Oh boy, was Smitty’s fun. It’s like going over to Grandma’s house for lunch, if Grandma made barbecue. You walk in through a pair of old clacking wooden screen doors, and walk down a long, dark, and somewhat smoky hallway to the dimly lit pit room.
The first thing you see when you enter the pit room is an oak log fire burning on the floor at your left, and you think to yourself, it’s June. (That’s what makes the coals they place under the pits.)
Then you turn your gaze to the bricked in pits, looking a little bit like kitchen counters with metal counter tops, and then you see the big old round chopping table in the center. It’s a quiet room, broken only by the sound of chop, chop, chopping. (Check out that sawdust floor!)
The pitmasters will ask you what you want, then reach into the pits and pull out primal cuts from which they slice off what you need. Then they pile the meat onto red butcher paper which they crinkle up like a boat, weigh it on an old scale, and drop it onto your tray.
You gingerly take your barbecue paper boat covered tray into the bright, cheerful, noisy room next door, where you slide down the sides and drink line.
I recommend you pick up the pinto beans, which are smoky and rich, and are reminiscent of the charro beans you might find at a good Mexican restaurant. Just excellent!
I also recommend the sweet tea, or that ubiquitous and eponymous red-flavored soda, Big Red.
I had ordered a hot sausage link, three ribs, and a slice of brisket. (They gave me four ribs, but only charged me for three.) The nice ladies in the sides line asked if I wanted bread or crackers, and I chose a couple slices of white bread. Sitting down on the long benches, I tore into my meal. The baby back pork ribs were fabulous—absolutely fabulous. Meaty and juicy, they should be the primary reason you go to Smitty’s Market. Seriously, go for these fabulous pork ribs. As I finished them up, I was really glad they tossed in an extra rib.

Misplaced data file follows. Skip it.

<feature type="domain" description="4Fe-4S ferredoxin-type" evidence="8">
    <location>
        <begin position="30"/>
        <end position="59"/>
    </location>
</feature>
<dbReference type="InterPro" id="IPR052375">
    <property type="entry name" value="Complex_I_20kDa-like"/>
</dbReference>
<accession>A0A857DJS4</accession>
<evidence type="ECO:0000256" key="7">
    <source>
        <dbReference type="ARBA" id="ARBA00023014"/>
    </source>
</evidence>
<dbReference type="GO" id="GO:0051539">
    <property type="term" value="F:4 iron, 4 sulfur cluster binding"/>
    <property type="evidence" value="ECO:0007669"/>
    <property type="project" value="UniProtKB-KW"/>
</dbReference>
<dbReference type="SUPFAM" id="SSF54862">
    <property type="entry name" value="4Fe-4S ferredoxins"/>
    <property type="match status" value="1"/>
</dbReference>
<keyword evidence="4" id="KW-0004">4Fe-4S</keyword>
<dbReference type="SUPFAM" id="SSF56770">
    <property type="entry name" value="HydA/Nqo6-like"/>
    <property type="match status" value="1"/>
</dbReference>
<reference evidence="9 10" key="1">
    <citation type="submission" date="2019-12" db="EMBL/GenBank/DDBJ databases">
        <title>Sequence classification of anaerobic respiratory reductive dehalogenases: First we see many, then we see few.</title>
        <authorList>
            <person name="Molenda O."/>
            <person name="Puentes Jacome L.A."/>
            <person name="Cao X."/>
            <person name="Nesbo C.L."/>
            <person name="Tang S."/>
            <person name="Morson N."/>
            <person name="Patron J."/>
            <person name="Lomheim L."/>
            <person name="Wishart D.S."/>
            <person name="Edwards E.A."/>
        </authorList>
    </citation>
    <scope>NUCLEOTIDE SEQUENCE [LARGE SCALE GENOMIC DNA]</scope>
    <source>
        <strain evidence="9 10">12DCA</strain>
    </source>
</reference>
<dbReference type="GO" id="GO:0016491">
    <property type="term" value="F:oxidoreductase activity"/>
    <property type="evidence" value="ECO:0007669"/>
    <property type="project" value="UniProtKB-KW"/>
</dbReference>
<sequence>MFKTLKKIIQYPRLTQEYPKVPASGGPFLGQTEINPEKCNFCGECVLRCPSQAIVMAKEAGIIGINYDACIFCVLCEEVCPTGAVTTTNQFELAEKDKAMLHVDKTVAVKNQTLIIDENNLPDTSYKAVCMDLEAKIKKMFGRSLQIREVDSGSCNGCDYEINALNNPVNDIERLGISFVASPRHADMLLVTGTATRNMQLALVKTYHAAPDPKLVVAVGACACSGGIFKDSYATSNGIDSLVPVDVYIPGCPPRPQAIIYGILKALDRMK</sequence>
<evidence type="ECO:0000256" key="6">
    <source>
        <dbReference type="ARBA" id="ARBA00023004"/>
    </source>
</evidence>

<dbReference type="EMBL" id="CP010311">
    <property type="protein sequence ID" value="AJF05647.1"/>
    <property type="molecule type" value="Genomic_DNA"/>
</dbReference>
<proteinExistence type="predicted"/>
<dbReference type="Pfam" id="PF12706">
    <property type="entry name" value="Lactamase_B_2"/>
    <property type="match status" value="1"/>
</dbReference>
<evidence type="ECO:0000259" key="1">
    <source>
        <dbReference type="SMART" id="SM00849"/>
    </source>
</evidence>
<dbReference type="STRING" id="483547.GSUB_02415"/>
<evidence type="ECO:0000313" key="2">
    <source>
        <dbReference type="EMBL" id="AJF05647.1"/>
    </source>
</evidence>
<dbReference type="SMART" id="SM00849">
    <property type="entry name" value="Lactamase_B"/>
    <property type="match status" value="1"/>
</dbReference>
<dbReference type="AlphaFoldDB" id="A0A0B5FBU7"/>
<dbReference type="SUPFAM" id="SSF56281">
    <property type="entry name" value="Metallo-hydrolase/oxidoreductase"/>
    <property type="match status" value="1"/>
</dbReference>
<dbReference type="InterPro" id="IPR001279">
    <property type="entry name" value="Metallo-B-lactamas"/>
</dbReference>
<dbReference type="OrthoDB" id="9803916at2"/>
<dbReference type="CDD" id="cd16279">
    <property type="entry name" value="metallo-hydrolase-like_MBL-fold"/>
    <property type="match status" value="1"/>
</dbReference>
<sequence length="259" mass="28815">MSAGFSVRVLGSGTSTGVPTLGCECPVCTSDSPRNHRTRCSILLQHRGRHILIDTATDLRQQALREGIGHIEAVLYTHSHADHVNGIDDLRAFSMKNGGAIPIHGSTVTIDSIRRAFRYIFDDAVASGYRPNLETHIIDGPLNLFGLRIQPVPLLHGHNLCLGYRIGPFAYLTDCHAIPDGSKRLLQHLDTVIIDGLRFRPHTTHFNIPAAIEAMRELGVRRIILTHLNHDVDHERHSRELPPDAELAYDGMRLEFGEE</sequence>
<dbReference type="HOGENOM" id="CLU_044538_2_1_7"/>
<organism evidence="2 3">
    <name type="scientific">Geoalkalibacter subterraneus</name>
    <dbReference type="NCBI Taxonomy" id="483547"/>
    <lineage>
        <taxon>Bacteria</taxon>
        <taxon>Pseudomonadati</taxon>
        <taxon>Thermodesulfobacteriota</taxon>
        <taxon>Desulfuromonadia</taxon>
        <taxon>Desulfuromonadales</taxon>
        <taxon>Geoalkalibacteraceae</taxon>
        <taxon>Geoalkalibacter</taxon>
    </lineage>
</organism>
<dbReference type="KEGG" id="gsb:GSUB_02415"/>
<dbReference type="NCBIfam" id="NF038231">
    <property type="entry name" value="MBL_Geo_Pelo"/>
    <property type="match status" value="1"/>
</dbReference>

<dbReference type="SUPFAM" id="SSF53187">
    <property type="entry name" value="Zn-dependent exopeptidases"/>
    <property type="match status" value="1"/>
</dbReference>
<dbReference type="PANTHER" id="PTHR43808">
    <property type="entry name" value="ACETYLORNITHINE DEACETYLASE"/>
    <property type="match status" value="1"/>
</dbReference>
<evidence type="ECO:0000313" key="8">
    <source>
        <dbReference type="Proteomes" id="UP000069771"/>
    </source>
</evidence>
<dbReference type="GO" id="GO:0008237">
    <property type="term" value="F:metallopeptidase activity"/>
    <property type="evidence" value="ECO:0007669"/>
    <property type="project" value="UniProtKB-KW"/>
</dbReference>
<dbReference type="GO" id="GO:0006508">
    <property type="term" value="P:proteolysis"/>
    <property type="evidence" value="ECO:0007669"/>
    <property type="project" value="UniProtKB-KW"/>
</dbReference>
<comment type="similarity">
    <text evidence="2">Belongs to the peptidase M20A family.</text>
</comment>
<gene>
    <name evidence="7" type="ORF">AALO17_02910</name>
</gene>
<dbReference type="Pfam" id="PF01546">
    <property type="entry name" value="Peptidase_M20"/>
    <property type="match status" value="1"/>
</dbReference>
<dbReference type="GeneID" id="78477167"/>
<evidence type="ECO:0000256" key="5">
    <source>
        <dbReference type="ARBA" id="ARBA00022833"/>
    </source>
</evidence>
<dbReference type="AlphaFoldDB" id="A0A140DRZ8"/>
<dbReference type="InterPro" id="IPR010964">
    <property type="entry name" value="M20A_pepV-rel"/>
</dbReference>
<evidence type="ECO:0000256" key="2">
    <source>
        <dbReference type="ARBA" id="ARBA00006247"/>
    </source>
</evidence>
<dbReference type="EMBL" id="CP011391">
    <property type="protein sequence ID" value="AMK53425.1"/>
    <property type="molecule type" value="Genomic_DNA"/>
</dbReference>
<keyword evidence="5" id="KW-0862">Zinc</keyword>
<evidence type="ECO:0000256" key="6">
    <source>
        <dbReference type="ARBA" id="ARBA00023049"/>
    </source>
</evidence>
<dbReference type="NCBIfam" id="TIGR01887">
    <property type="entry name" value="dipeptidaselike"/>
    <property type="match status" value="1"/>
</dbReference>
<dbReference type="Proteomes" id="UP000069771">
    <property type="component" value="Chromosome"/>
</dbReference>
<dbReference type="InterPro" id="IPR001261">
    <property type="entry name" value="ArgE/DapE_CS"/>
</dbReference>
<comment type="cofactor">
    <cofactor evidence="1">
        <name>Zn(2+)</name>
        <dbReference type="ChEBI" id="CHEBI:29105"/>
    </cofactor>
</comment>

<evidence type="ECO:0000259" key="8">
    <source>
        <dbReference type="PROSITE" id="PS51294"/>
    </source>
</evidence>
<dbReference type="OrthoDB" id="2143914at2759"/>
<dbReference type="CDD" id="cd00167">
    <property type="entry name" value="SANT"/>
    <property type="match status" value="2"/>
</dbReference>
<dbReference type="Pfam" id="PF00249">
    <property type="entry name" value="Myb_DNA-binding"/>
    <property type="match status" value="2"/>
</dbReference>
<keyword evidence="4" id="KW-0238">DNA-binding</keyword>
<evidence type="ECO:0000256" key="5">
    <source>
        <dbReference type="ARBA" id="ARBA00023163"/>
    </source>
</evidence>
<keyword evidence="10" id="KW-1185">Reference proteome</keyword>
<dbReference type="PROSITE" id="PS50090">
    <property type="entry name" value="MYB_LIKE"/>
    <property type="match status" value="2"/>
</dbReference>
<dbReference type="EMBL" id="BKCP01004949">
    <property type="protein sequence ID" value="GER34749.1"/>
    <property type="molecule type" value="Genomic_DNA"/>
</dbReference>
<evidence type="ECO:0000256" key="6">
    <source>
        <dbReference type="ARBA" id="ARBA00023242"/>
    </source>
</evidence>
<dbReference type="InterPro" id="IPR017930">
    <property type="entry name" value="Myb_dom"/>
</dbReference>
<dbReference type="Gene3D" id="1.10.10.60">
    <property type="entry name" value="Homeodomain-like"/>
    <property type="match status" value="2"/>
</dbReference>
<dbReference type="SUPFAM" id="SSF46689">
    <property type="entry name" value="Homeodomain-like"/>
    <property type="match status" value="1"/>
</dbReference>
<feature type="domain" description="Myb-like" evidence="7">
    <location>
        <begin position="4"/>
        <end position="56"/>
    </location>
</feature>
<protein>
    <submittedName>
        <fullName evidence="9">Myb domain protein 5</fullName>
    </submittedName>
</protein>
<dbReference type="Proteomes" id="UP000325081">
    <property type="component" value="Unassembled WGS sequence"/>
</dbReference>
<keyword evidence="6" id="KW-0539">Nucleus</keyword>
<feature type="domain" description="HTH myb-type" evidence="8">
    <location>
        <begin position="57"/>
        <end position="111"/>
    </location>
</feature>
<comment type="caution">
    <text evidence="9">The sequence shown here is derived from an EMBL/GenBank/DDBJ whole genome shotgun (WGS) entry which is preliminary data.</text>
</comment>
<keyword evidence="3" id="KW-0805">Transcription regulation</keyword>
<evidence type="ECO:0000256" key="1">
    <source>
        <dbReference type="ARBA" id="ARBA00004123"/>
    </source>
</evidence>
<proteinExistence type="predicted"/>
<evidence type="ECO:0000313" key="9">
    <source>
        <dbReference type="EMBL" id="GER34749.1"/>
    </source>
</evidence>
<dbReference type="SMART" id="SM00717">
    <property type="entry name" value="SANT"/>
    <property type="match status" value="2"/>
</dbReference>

I turned to the sausage. I found that it had a very nice, crispy snap; just what you want. And it was insanely-super-juicy, with a nice smoke ring. But unfortunately it had very little taste. It really needed something extra: some spices, some fennel seed, some sauce—something to jazz it up. So I hit it with the Texas Best hot sauce that lines the tables. That helped—but I would have preferred not to have had to sauce it at all. Texas barbecue should be good enough that sauce is superfluous.
The brisket was beautiful to the eye, juicy, with a nice smoke ring. Being from pork country, I’m not a big brisket fan. I usually find it tough. And so I thought this was ok. I’m sure a serious brisket fan would probably put Smitty’s brisket at about a 7 or an 8 on a 10 scale…and we should be finding 10 in this city. I’ll wait for Franklin’s BBQ before I write off brisket as a whole. I guess I’m just really looking for someone to wow me.
All in all, Smitty’s Market is fun. It’s a real barbecue experience. The pits are old, and the pitmasters know what they are doing. It is a beautiful and authentic place to eat. While I would have liked more layers of flavor in the sausage, and more “something” in the brisket, Smitty’s Market is a place I would go again, and is a place I would take family and friends for a great Texas barbecue experience.